Bill 28 Passes Second Reading
Bill 28, a movement intended to modify the Electronic Commerce Act (2000), carried through its second reading with support from all three parties in the Ontario Legislature. The Bill seeks to remove the E-Commerce Act’s current exemption for documents that “create or transfer interests in land and require registration to be effective against third parties.” By challenging the reliability of electronic signatures, the Bill works to protect both land buyers and sellers.
After only two weeks the bill has been referred to the Committee on General Government, where it will be reviewed and sent back to the Ontario Legislature for a third and final reading. Many politicians remain optimistic that this act will progress without interference as this is an amendment long overdue. So far the Bill has earned the support of Progressive Conservative MPP Todd Smith, New Democrat MPP Cheri DiNovo, and Research and Innovation Minister Reza Moridi (to name a few).
2013 Clandestine Drug Operation Prevent Act
Grow-ops are of concern for many Ontarians interested in purchasing a new home. Although Realtors are bound by law to disclose such information, without a government registry it is hard to be absolutely sure. Currently, the Ontario Real Estate Association is running a campaign to establish a register for all reported marijuana-grow operations and clandestine drug laboratories so that this information is readily available to realtors and home buyers. Considering that 93% of Ontarians want to know if their home has been used as a grow-op, 24% have seen or know of homes that are or have been used as grow-ops, and 88% of Ontarians support the notion of a registry, it is highly likely that OREA’s motion will succeed.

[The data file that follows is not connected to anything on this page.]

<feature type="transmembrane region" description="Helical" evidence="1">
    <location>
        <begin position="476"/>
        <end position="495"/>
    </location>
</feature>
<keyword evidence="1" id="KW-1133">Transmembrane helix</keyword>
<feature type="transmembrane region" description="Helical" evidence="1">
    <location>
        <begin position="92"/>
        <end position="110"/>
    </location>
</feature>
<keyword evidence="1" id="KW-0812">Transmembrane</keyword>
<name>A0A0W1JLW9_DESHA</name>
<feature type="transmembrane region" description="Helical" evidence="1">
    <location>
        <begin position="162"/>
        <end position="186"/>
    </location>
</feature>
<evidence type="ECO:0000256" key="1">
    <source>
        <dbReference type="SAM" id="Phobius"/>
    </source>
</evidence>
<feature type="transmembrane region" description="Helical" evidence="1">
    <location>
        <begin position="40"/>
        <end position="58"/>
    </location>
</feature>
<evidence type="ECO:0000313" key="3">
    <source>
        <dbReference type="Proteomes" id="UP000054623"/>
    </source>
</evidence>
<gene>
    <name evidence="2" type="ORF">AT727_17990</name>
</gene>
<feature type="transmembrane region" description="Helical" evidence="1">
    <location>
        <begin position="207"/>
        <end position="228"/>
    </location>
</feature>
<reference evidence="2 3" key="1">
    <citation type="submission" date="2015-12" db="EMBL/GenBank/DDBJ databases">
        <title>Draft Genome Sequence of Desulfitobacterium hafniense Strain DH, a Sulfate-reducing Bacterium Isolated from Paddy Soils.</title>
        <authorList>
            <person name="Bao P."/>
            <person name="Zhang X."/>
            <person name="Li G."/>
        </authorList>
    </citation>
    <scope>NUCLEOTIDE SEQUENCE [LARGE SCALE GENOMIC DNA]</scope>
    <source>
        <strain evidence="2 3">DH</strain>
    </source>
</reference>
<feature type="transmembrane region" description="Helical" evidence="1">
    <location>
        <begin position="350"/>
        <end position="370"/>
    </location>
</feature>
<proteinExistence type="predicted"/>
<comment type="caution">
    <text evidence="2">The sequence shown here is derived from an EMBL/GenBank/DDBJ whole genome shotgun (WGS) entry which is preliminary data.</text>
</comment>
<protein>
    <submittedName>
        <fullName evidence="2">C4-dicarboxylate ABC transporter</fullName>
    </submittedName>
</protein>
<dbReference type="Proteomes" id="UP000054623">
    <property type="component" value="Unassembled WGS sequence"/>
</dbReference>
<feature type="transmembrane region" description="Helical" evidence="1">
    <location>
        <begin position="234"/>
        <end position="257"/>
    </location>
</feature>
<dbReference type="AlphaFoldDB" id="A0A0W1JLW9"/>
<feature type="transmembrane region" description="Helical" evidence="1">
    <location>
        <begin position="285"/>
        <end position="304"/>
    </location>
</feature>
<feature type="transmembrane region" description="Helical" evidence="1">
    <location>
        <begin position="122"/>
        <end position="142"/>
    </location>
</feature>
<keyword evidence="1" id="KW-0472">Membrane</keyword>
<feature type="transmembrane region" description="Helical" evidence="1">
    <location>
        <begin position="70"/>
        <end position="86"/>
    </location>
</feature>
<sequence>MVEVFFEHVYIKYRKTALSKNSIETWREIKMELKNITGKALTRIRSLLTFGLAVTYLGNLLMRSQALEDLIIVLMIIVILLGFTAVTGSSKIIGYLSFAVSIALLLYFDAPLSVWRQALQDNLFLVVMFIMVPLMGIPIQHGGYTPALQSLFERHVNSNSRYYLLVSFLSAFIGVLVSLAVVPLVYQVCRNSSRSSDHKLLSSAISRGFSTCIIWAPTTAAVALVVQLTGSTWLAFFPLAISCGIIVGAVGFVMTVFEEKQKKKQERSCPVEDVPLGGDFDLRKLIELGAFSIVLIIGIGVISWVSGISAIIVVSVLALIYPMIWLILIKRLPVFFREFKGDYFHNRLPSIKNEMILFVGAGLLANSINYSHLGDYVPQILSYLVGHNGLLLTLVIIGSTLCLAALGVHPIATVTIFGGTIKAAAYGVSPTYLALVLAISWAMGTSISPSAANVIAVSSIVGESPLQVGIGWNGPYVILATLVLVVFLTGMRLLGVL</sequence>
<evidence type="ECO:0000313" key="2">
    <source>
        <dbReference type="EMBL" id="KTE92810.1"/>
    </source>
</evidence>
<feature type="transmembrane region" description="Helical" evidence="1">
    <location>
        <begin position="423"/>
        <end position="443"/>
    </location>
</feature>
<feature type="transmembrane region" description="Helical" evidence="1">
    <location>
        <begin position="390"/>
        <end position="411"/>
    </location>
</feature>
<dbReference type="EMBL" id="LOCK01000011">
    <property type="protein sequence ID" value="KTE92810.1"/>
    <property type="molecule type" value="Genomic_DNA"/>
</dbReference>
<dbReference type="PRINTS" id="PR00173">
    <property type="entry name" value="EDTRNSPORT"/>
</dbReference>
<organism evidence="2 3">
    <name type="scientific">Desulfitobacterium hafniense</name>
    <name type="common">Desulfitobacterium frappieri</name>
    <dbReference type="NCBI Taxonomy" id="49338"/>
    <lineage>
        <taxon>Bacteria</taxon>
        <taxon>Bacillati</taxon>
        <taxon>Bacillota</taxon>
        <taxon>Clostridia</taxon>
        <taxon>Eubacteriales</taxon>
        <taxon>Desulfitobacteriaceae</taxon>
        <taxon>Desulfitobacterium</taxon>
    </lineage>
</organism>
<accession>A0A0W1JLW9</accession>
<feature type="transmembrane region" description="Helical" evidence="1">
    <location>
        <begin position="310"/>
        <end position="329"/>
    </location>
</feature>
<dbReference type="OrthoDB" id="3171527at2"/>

Ontario Real Estate Association Budget Recommendations
On March 22nd, Johnmark Roberts approached the Ontario Standing Committee on Finance and Economic Affairs to present-forth the Ontario Real Estate Association’s budget recommendations for the real estate industry. In this proposal, Roberts suggested that Ontario’s municipal land transfer tax (LTT) should be distributed widely across the province, rather than concentrated in specific zones. For example, Toronto is the only municipality allowed to levy a second LTT, resulting in over $12,000 in LTT for home buyers.
While some public figures favour additional LTT as a source of funding, Howe Institute discovered that LTT may decrease home sales. In Toronto specifically, LTT resulted in a 16% sales loss, equating to 3,500 fewer transactions. Residents feel restricted by LTT and are encouraged to relocate outside of the city. The effects of LTT have already cost the city $140-million.